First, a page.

Vision Zero

Information about how we can all take action to improve traffic safety in Albuquerque.

What is Vision Zero?

Vision Zero is a commitment to create safer streets for all, whether walking, biking, driving, or taking transit, and regardless of age or ability. It is used around the world to eliminate all traffic fatalities and severe injuries, while increasing safe, healthy, equitable mobility for all. Read more about Vision Zero.

Traffic safety is an important piece of our overall effort to improve public safety. In 2019, 76 people were killed while traveling around our city. That is 76 too many of our neighbors, children, and friends. We can all take steps to improve safety on Albuquerque streets.

Vision Zero in ABQ

The cover of the City of Albuquerque Vision Zero Action Plan. There is a photo of people walking in a street decorated for ABQ CiQlovia in the bottom left corner, with colored blocks around it and the title: "The Action Plan 2021".

In May 2021, the City of Albuquerque released it's Vision Zero Action, which lays out steps that the City, working with agency and community partners, will take to reduce traffic fatalities and make our streets safer. Read the Vision Zero Action Plan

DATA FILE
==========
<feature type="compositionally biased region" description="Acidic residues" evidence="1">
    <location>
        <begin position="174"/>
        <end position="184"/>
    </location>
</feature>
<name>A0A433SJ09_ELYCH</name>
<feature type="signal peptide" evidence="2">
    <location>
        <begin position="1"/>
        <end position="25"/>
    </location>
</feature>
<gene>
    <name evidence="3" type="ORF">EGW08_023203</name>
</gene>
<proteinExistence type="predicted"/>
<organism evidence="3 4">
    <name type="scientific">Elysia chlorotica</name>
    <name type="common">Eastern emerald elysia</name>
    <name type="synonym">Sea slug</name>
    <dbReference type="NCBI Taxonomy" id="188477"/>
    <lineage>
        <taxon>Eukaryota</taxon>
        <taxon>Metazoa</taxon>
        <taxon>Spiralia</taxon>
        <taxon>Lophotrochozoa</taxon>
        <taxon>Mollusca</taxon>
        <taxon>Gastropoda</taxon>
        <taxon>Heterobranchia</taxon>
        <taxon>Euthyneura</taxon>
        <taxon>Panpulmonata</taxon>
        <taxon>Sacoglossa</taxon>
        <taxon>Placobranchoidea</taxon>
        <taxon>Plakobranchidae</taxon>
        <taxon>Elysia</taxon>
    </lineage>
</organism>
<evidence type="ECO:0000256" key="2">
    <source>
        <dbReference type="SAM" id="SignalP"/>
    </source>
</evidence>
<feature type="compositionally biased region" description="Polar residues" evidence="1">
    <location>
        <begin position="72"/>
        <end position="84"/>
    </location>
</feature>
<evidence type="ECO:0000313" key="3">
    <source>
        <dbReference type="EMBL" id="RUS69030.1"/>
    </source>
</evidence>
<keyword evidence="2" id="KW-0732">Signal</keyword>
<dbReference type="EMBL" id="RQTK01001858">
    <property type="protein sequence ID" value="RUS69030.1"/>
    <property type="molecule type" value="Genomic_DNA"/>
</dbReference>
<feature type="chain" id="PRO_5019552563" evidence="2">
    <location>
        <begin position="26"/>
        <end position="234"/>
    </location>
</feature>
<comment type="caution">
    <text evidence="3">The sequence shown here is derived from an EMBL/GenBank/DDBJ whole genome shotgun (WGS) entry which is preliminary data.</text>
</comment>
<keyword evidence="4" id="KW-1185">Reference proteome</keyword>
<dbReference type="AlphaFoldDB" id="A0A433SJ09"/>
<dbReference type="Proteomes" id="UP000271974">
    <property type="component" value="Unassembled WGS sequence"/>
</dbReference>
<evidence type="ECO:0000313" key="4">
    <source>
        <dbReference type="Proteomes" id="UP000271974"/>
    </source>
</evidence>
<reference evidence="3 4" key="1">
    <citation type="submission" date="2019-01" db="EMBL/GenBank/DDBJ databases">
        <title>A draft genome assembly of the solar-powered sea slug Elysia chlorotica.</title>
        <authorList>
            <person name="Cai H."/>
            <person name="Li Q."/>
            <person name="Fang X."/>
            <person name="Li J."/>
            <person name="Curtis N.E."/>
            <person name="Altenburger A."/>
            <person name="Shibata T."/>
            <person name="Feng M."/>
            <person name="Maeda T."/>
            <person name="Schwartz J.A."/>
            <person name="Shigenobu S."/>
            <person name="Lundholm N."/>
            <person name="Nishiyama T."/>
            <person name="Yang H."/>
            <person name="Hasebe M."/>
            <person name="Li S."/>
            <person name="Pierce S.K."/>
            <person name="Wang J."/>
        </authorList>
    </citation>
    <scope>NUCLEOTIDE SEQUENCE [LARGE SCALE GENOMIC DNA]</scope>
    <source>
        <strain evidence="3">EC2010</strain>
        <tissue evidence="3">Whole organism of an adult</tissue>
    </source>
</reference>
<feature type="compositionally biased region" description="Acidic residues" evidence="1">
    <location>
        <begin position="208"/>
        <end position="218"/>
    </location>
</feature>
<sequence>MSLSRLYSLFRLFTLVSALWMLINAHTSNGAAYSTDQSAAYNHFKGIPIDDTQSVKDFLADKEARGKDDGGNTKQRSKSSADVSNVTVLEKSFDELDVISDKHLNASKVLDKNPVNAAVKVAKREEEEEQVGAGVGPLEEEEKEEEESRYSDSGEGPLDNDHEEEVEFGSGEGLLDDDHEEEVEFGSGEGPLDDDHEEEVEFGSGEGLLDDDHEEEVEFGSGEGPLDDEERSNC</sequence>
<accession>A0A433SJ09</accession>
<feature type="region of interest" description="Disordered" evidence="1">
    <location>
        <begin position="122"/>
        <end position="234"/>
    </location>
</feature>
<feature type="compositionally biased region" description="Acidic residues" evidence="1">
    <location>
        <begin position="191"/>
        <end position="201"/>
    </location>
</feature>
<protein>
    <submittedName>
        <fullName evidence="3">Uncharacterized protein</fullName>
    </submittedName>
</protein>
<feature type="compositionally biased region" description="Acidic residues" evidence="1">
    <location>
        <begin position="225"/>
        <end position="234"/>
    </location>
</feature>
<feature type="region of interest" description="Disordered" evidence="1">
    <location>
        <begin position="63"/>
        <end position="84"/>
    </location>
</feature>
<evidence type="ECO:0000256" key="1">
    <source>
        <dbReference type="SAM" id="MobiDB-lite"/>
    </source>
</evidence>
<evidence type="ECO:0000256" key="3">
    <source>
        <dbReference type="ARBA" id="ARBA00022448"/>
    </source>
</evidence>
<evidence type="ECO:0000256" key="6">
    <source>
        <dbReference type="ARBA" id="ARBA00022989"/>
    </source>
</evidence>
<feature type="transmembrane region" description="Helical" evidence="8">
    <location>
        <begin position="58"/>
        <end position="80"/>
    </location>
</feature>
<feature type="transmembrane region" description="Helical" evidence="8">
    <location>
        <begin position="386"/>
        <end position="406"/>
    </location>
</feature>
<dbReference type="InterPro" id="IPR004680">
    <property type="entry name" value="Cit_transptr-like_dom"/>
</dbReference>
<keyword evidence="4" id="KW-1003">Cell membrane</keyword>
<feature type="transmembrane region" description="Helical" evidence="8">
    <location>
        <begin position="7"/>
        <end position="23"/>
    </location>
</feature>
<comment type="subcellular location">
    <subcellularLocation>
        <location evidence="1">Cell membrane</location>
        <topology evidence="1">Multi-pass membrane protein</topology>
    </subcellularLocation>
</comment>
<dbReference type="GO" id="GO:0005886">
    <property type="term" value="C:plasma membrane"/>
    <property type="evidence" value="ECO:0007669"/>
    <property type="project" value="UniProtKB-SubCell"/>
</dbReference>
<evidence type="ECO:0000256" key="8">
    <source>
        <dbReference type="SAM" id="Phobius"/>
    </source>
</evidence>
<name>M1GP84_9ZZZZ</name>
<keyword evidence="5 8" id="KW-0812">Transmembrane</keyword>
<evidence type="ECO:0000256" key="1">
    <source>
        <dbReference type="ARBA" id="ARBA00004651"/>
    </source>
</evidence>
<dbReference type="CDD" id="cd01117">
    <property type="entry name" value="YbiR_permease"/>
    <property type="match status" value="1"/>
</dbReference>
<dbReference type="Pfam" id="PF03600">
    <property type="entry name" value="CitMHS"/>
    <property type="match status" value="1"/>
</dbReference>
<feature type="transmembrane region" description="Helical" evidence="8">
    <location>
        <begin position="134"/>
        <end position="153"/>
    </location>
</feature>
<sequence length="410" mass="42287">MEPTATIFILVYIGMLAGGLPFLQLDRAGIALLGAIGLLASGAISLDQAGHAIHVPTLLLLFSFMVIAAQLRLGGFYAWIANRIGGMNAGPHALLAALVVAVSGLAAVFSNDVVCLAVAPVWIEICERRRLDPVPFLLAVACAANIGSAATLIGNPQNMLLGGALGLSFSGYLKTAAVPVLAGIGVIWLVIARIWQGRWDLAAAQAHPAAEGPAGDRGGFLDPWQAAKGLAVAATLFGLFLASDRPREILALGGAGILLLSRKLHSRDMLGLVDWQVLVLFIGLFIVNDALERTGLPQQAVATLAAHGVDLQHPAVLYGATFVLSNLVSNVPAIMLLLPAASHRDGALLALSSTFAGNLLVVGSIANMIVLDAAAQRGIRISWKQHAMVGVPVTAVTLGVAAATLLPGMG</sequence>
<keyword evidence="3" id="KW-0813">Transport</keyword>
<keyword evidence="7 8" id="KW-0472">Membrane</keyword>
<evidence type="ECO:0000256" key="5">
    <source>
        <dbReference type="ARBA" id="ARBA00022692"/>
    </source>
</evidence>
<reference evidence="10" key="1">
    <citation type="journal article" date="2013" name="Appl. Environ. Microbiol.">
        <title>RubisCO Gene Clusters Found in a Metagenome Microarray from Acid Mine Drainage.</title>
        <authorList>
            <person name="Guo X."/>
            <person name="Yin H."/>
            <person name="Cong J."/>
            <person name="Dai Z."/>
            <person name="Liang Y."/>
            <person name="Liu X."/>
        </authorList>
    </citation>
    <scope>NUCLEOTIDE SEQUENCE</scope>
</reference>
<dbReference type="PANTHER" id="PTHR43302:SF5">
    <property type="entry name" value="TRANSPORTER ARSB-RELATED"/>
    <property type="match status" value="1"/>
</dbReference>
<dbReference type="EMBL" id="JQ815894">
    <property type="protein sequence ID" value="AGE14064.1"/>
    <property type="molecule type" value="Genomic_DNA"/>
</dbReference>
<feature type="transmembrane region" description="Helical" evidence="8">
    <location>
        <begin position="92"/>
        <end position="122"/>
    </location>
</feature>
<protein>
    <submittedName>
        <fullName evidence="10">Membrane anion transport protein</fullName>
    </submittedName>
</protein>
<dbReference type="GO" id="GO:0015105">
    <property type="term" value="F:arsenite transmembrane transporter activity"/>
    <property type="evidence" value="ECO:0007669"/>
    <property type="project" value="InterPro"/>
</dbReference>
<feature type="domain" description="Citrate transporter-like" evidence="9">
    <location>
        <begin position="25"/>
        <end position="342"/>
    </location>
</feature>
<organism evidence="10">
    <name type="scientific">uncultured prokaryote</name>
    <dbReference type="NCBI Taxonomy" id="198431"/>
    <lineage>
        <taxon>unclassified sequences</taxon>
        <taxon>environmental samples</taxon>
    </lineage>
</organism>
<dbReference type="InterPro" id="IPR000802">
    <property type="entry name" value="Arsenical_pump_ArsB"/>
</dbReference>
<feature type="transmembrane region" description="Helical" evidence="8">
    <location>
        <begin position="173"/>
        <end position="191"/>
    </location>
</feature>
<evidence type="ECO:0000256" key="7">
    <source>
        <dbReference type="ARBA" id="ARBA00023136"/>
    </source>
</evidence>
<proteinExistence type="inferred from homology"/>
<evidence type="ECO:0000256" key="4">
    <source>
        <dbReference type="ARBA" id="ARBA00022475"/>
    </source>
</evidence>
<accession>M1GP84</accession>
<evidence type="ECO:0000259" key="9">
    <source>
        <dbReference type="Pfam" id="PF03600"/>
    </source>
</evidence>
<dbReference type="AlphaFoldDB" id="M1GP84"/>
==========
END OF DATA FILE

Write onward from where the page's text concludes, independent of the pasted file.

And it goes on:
In May 2019, Mayor Keller made a commitment to Vision Zero and signed an Executive Order committing the City of Albuquerque to work toward the goal of zero traffic deaths by 2040. View the Executive Order

The Data

Data-informed decision-making is a key element of any Vision Zero effort. In order to solve traffic safety problems in our community, we need to better understand the causes. This is some of the data that we use to help guide our work:

What We Are Doing

We are already taking steps toward Vision Zero in our community through policy, projects, and community engagement.

  • Road Improvements - Over $300,000 invested in Complete Streets restriping projects that slow down traffic and enhance bike lanes; $1.2 million in ADA compliance upgrades; and safety incorporated into roadway redesign and signal programming throughout Albuquerque. Redesign projects like road buffets, roundabouts, and other traffic calming measures help make roadways safer for all users. In September 2020, $4 million in transportation tax bonds were approved to be dedicated to Vision Zero projects.
  • Road Safety Assessment - In the summer of 2020, with support from the Federal Highways Administration, the City conducted a Pedestrian Road Safety Assessment on Louisiana Boulevard south of Lomas to identify projects that will increase safety and make it easier to walk and bike in this area. Read the report
  • Policy Updates - In 2019, City Council adopted an update to the City’s Complete Streets Ordinance, calling for attention to both equity and safety in roadway projects. Learn More
  • School Crossings - conducted school crossing study, installing HAWK and RRFB signals at school crossings based on study recommendations, and refreshing crosswalks and signage near schools. Read the Study here and view a Story Map of findings for each school here